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Two Years Post-Divorce and Still Grieving: How to Help Your Friends Understand

My husband was my family for many years, and now that is gone too. So, my friends are my family.
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Single or divorced woman alone missing a boyfriend while swinging on the beach at sunset
Single or divorced woman alone missing a boyfriend while swinging on the beach at sunset

I am one of the first of my friends to get a divorce.

At only thirty-one-years-old, I told my husband I needed to leave our marriage in order to be happy again. I fell in love with him when I was nineteen, and when we said our vows four years later, I believed with all my heart that we would be married forever. As I've learned, signing a marriage certificate doesn't guarantee marital bliss or personal happiness, or anything really except that if you ever do want to leave this marriage, you will have to go through a painful legal process to do so.

I've learned that there is a guarantee in divorce, however, and that guarantee is that it will hurt.

It will be harder than you ever could have imagined, and just when you think you're rounding a corner, a Divorce Landmine will go off--seeing your ex's new wedding photo, for example--and you are right back where you were when the whole thing began: crying in bed with the covers over your head and feeling like you need someone--anyone--to hold you while you cry.

It's been over two years since the initial split from my marriage, and while I am truly happy most days now and have learned to allow grief to pass through me when it needs to, those landmines still go off. And because I loved my former spouse so deeply, the pain is still unbearable when it strikes. This morning, after seeing the aforementioned photograph on social media, I almost stopped a stranger on the street who was washing his truck to ask him to hug me.

I'm serious.

I just needed a hug. I had cried alone in bed all morning, and I needed someone to physically put their arms around me and let me cry.

I am the only child of two parents who love me, but who are not emotionally or physically present for me. This has been the case for some time now, so I've developed a tough skin in order to survive on my own.

My husband was my family for many years, and now that is gone too.

So, my friends are my family, and while they are true, loyal, and loving, they are not a husband. They are not a mother or a father. They have their own families to attend to, their own problems to handle. And since many of them have not experienced the trauma of divorce or the devastating effects of a deep depression (I hope they never do), they may not fully comprehend the depths to which I plummet after a Divorce Landmine goes off.

Quite honestly, I do not want to take them with me to the dark side--I sure as hell don't want to be there, so why would I drag these dear friends down with me?

In my memoir, Meet Me in Paris, I have written openly and honestly about this dark side...and about the light that can break through beyond the grief. Because there is light. The storm will pass. I am living proof of this.

Healing can be a beautiful process, which, if you allow it to, will transform you in amazing ways.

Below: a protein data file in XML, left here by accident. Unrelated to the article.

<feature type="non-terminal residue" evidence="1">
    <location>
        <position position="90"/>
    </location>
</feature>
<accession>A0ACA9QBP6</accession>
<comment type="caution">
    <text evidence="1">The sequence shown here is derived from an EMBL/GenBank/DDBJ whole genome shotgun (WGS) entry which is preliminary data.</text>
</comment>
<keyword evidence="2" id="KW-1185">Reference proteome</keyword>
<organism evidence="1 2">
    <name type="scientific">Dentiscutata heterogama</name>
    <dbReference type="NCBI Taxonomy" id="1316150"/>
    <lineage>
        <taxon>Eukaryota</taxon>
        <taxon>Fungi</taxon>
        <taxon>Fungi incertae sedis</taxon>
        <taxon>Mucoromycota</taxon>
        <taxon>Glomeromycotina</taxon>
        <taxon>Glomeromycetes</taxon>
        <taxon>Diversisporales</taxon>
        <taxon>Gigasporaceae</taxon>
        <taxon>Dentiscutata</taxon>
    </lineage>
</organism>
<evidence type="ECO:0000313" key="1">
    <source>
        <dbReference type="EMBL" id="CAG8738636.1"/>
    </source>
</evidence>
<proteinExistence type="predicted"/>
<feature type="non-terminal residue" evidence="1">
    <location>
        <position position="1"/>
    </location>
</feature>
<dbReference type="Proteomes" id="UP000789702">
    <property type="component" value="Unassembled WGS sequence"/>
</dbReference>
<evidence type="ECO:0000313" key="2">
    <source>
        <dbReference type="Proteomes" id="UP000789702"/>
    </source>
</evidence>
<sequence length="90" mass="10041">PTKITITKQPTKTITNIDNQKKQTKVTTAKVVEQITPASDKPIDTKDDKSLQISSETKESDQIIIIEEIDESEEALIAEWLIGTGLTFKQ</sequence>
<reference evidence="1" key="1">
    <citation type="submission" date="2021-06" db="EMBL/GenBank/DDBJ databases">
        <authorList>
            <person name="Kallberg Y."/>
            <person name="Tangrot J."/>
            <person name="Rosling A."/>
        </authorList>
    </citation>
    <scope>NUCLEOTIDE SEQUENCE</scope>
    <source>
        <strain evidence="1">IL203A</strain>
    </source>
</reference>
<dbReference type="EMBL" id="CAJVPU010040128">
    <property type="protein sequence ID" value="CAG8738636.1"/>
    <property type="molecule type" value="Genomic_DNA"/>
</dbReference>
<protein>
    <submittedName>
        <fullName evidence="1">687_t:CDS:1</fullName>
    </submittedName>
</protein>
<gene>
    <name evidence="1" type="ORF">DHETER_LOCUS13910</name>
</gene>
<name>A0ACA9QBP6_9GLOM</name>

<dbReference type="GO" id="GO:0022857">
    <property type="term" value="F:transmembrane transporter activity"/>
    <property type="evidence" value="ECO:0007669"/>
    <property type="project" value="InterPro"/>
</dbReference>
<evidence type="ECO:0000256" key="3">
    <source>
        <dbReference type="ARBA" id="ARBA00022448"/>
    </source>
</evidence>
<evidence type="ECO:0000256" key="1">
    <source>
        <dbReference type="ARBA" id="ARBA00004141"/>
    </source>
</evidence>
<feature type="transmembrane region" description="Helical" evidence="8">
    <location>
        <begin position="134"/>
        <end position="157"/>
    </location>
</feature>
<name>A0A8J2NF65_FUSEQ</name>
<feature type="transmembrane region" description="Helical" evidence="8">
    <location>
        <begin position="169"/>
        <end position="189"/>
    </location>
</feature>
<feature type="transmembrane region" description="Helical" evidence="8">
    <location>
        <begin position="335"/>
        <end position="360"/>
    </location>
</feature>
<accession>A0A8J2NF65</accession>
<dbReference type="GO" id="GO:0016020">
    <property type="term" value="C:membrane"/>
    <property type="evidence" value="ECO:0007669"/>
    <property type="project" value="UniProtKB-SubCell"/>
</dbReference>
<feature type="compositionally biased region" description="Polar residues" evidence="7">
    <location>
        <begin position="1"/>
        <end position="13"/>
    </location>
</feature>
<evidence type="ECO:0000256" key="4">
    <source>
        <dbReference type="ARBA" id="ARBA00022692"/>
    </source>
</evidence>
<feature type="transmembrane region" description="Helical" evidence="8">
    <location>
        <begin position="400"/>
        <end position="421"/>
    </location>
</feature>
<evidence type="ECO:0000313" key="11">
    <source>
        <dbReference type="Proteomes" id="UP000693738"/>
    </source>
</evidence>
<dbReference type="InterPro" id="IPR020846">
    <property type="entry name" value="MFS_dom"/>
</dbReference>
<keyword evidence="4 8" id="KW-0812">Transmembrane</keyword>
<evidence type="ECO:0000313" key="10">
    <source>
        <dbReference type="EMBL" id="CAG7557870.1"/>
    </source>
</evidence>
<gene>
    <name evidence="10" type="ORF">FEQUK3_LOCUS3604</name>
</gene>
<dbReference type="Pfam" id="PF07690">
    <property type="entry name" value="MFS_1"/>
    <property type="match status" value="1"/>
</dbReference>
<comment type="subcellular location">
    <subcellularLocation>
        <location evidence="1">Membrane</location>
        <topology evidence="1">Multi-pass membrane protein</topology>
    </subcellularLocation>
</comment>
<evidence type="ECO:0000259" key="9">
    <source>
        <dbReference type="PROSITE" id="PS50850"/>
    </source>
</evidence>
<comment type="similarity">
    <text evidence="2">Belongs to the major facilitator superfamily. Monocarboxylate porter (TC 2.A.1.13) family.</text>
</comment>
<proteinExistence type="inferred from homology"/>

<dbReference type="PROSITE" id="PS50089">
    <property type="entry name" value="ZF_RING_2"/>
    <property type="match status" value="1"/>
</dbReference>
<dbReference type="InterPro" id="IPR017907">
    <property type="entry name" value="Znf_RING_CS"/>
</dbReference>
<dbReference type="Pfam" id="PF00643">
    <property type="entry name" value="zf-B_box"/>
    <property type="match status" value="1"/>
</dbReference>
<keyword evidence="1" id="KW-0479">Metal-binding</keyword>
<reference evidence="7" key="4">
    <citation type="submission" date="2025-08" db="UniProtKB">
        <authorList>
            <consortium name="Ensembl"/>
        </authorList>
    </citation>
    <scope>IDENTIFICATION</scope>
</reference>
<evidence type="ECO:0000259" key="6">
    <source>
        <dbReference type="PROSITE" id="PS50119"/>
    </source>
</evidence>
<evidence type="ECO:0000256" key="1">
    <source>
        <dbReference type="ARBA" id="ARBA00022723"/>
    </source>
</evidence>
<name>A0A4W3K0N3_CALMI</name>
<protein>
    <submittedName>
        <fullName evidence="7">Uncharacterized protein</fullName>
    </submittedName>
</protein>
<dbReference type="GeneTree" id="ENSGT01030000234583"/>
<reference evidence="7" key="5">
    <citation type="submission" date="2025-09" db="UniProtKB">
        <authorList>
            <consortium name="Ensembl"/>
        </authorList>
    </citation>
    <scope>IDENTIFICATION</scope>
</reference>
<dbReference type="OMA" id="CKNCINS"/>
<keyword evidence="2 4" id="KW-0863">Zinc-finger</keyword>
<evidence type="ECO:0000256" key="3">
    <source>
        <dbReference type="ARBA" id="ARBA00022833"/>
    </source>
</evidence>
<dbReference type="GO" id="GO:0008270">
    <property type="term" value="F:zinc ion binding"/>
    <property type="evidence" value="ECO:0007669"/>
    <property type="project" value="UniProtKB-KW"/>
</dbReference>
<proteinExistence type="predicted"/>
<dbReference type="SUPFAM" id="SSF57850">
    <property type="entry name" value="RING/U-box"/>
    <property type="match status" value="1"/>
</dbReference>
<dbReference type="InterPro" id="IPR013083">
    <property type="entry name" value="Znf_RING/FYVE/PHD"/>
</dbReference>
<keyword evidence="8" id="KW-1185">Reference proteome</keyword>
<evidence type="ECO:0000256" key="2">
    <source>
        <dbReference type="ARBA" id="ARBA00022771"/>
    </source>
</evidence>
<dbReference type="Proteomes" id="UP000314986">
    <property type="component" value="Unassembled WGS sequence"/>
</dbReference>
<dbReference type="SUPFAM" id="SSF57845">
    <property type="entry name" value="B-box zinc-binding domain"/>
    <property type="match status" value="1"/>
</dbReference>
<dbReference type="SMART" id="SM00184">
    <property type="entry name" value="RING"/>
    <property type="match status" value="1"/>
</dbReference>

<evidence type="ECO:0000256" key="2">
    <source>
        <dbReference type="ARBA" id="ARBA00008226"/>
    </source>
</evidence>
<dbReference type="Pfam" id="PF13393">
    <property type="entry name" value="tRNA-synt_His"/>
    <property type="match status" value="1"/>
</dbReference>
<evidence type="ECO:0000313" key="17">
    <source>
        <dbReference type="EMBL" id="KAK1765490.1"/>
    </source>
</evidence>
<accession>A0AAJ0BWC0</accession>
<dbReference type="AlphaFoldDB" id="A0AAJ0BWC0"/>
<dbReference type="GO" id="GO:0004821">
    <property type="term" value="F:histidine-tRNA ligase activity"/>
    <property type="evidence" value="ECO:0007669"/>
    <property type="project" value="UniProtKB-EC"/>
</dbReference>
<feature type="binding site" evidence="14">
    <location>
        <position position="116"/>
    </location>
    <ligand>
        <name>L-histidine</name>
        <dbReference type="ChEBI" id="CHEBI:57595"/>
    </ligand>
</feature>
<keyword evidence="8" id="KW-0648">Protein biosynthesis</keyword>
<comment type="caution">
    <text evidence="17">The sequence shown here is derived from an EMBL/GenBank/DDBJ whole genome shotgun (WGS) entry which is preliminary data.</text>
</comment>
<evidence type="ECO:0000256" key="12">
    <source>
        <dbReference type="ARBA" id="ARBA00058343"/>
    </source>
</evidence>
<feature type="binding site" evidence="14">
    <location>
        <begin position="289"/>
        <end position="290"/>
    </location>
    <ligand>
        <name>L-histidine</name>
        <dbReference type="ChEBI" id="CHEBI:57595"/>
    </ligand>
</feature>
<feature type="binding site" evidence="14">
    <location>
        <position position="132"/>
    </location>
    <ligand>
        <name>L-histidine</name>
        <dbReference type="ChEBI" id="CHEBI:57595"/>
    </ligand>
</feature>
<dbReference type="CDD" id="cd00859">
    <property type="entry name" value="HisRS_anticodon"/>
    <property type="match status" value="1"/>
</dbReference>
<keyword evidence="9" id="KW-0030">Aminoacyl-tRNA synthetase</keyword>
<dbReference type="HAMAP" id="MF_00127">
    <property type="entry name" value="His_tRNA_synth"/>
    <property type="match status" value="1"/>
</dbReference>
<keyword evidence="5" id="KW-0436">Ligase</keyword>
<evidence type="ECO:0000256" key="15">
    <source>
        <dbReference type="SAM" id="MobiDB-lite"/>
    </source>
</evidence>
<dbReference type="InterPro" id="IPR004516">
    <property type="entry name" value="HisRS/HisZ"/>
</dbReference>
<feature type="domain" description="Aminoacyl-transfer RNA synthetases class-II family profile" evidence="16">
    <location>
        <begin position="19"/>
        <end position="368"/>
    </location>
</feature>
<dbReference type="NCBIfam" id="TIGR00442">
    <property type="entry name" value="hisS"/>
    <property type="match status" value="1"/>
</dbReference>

In the meantime, when a Divorce Landmine goes off, we need help from our friends and loved ones.

For those dear friends and loved ones who aren't sure what to do for your depressed, divorced friend, I've written you a poem. I hope my words will help you to understand us divorced messes a little better, and to know what you can do to help.

The Next Time

The next time a friend tells you she is getting a divorce

Act as if she has just told you that the person she has loved for sunrises and sunsets, for starry nights and stormy skies and every moment in between...Act as if she has just told you that this person has died...

Because that is what has happened.

The next time a friend tells you she is getting a divorce

Act as if she has just told you that the person who has loved her at her best and at her worst, who has been her everything for too many days to count...Act as if she has just told you that this person has died...

Because that is what has happened.

The next time a friend tells you she is getting a divorce

Act as if she has just told you that she is about to enter the most intense grieving period of her life, and that a part of her has died too...

Because that is what has happened.

The next time a friend tells you she is getting a divorce

Know that even if says she is okay, underneath her smile, your friend is drowning in loss, your friend needs your help...

Because she is grieving a death
A death she may have chosen
A death he may have chosen
But it is a death, nonetheless.

The next time a friend tells you she is getting a divorce

Know that depression may strike, and depression is a beast, it's a killer. And when she reaches out to you, you must go to her. Drop your plans, get in the car...

And go.

Go again, and again, and again, because she needs you, even if she doesn't want to admit it.

Because there are days when she doesn't want to live, even if she doesn't want to admit it.

And because one day, you will lose someone you loved, whether through a divorce, a death, or both...

And you will need her too.

The next time a friend tells you she is getting a divorce

The best thing you can do is hold a space for her to grieve, without telling her why her life is so fabulous and why she should feel good.

The best thing you can do is hold her and let her cry until the storm passes.

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